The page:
Thursday, June 6, 2013

The Government's Initiative to Improve Contractor Proposals

In the past few months, the FAR Councils issued two proposal related checklists, one as a final rule (Proposal Adequacy Checklist) and the other as a proposed rule (Forward Pricing Rate Proposal Adequacy Checklist). We reported on those checklists here and here. Variations of these checklists have been around for some time, notably on DCMA (Defense Contract Management Agency) and DCAA (Defense Contract Audit Agency) websites but never required from contractors. Now, they are or will soon be part of the acquisition regulations and contractors will be required to complete these and submit them with proposals when certified cost or pricing data is required.

Inadequate contractor proposals have always been barriers to performing effective, and especially timely audits and reviews. Inadequate proposals are certainly not new. They existed in the early 70s when we were cutting our government contracting teeth and they continue to this day. Of course, sometimes "adequacy" is a matter of judgment - the Government often wants more than contractors believe is required by regulation. Many contractors are fond of scrimping on support and writing something like "data available upon request". Well, usually data available upon requires is not so readily available when requested.

The Government could return inadequate proposals to contractors to be fixed but that's not always practical. The exigencies of getting something under contract make that impractical if not impossible. Almost every auditor has heard the contracting officer; referring to an inadequate proposal, say something like "yeah, I know, but do what you can in the time you have". Well, when dealing with a finite amount of hours, time spent trying to understand or "fix" an inadequate proposal is time not spent elsewhere - like performing actual audit testing.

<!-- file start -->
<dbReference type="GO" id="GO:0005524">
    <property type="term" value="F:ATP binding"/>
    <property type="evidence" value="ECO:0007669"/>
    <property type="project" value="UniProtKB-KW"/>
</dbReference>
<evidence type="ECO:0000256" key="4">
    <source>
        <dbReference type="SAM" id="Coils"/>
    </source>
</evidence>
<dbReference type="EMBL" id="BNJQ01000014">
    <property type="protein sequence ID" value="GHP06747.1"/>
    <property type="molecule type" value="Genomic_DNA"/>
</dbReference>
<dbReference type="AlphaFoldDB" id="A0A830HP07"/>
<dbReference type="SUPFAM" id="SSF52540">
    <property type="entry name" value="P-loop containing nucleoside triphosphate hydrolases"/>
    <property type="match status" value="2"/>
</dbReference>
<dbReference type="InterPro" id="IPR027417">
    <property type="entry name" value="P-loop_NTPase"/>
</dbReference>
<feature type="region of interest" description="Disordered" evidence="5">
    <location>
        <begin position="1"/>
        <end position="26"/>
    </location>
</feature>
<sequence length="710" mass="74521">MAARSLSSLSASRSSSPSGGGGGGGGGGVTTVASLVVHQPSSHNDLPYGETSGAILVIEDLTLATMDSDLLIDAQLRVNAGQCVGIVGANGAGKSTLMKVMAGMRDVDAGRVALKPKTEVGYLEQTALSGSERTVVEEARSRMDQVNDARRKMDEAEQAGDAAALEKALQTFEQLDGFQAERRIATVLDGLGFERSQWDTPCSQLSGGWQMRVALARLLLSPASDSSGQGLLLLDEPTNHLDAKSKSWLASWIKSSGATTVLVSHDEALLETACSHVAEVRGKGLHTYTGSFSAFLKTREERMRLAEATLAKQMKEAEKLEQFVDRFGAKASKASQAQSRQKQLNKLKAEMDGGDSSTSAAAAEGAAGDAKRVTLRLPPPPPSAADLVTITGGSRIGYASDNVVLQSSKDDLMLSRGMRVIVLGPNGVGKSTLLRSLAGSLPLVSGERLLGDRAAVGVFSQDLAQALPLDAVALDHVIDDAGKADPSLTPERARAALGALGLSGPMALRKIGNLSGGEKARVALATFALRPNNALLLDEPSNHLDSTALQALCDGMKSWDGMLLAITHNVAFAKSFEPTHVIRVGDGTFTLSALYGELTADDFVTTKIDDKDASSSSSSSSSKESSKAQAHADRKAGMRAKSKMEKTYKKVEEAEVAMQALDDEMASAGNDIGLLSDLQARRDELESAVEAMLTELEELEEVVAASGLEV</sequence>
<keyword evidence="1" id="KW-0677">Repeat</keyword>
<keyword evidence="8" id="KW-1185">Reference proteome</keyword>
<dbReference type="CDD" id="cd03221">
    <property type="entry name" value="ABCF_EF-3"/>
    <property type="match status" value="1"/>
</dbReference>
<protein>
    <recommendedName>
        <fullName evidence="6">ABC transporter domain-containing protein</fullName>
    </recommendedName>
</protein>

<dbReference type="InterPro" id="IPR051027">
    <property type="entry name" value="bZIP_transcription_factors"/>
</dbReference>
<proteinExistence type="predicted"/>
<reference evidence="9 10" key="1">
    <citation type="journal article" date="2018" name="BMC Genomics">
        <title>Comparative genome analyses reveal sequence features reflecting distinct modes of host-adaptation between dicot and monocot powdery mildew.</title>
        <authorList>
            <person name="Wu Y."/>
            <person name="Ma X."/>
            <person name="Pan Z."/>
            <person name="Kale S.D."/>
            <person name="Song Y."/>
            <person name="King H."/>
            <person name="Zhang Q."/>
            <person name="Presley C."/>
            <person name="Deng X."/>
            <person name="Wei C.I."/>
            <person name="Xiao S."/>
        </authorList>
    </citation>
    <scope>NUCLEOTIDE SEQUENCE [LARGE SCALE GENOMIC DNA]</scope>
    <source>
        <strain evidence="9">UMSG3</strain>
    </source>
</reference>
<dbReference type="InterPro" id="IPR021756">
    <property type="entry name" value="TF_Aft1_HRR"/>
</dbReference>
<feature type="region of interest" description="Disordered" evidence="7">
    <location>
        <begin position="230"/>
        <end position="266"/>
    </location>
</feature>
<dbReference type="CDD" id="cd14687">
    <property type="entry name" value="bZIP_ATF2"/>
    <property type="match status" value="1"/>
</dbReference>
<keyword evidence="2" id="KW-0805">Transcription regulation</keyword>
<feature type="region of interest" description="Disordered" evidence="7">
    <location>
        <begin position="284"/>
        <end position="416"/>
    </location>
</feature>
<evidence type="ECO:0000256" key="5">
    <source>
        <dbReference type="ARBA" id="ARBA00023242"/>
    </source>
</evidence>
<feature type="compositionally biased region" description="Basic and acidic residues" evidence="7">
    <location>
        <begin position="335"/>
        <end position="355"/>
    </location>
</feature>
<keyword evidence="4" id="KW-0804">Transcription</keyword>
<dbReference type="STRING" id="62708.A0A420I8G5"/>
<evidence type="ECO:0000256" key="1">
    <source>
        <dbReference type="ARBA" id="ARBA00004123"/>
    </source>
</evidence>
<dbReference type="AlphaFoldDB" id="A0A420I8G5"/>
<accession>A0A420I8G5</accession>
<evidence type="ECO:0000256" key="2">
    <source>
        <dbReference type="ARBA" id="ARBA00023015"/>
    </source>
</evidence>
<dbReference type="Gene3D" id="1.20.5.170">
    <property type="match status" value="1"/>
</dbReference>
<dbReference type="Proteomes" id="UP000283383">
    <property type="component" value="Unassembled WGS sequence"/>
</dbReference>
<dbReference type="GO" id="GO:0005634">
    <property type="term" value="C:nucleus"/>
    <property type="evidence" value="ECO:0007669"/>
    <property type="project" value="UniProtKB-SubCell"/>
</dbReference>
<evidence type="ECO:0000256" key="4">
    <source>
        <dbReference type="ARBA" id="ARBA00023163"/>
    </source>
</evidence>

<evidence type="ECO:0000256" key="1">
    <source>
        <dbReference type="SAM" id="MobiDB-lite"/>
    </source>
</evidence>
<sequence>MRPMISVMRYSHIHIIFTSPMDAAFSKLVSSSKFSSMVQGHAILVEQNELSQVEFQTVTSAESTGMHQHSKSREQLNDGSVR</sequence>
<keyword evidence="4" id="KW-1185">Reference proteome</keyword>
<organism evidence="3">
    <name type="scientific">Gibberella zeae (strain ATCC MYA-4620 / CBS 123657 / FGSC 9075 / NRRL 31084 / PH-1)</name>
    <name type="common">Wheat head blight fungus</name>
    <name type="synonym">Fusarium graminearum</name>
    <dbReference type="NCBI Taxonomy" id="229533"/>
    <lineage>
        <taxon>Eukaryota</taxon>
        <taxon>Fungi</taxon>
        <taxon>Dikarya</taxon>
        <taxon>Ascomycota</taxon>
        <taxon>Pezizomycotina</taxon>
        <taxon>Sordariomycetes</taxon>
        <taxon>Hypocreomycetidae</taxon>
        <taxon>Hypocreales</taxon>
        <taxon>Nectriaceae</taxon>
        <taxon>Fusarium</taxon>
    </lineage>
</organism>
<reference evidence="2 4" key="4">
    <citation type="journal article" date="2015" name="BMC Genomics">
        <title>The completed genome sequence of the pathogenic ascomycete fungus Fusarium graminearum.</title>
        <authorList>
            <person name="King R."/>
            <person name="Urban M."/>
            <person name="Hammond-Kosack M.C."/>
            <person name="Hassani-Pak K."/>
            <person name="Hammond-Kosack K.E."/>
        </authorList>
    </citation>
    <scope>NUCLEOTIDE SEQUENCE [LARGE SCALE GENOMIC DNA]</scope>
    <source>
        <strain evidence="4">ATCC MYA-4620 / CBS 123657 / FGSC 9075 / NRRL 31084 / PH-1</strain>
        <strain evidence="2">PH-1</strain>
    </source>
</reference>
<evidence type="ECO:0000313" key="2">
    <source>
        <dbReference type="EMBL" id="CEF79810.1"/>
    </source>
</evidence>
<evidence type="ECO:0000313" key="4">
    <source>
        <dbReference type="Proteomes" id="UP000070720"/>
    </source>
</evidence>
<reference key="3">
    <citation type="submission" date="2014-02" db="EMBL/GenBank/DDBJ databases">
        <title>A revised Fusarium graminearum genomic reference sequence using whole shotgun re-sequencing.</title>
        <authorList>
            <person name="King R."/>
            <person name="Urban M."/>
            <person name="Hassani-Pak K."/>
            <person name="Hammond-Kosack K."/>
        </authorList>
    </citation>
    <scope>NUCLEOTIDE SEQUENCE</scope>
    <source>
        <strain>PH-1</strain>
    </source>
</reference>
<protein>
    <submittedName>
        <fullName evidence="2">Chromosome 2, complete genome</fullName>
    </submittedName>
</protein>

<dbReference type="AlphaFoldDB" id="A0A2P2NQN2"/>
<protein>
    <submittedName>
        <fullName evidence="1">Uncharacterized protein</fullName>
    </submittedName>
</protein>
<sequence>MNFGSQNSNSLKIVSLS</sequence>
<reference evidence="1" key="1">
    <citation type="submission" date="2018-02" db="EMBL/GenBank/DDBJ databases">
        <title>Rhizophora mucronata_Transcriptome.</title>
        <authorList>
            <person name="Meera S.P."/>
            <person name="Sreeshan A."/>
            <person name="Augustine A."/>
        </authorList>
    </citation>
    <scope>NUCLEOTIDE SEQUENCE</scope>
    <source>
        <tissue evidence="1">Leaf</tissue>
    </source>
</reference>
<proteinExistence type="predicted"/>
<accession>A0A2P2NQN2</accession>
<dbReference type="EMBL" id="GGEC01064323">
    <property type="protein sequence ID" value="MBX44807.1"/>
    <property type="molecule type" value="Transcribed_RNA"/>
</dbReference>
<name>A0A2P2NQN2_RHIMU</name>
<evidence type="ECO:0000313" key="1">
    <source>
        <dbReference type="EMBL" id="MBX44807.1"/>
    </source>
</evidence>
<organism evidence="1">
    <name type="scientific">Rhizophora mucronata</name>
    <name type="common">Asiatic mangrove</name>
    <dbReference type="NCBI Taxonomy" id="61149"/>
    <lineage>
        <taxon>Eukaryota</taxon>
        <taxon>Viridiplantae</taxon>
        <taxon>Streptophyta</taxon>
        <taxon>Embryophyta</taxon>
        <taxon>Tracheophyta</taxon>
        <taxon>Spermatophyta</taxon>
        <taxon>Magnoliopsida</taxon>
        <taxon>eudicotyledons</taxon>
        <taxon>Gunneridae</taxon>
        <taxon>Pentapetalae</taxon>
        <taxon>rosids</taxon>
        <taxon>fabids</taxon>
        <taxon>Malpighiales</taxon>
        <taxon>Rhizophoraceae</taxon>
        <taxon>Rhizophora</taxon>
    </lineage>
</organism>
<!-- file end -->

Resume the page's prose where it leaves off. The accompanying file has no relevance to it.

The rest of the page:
Some of the more common proposal deficiencies identified by the Government include:

  • Variances between proposed amounts and basis of estimate/supporting documentation. This should be obvious - there has to be a direct link.
  • Variances between prior buy actual cost data and proposed amounts without supporting justification/explanation. If the history is not applicable, explain why.
  • Lack of consolidated bills of materials. 
  • Unsupported additive factors applied to various elements of costs often leading to duplicate costs proposed.
  • Rates not based on contractor budgetary and/or trend data
  • Proposal does not reflect anticipated cost accounting changes
  • Subcontract proposal deficiencies including inadequate prime contractor cost or price analysis and inadequate support to demonstrate fair and reasonable commercial pricing.

The new checklists should set out clear expectations to contractors on required components for contract proposals. These checklists are based on FAR Part 15.40-8, Table 15-2 requirements so they do not represent anything that hasn't been required all along. The difference now is that contractors must complete the checklist and document that it has satisfied all items.

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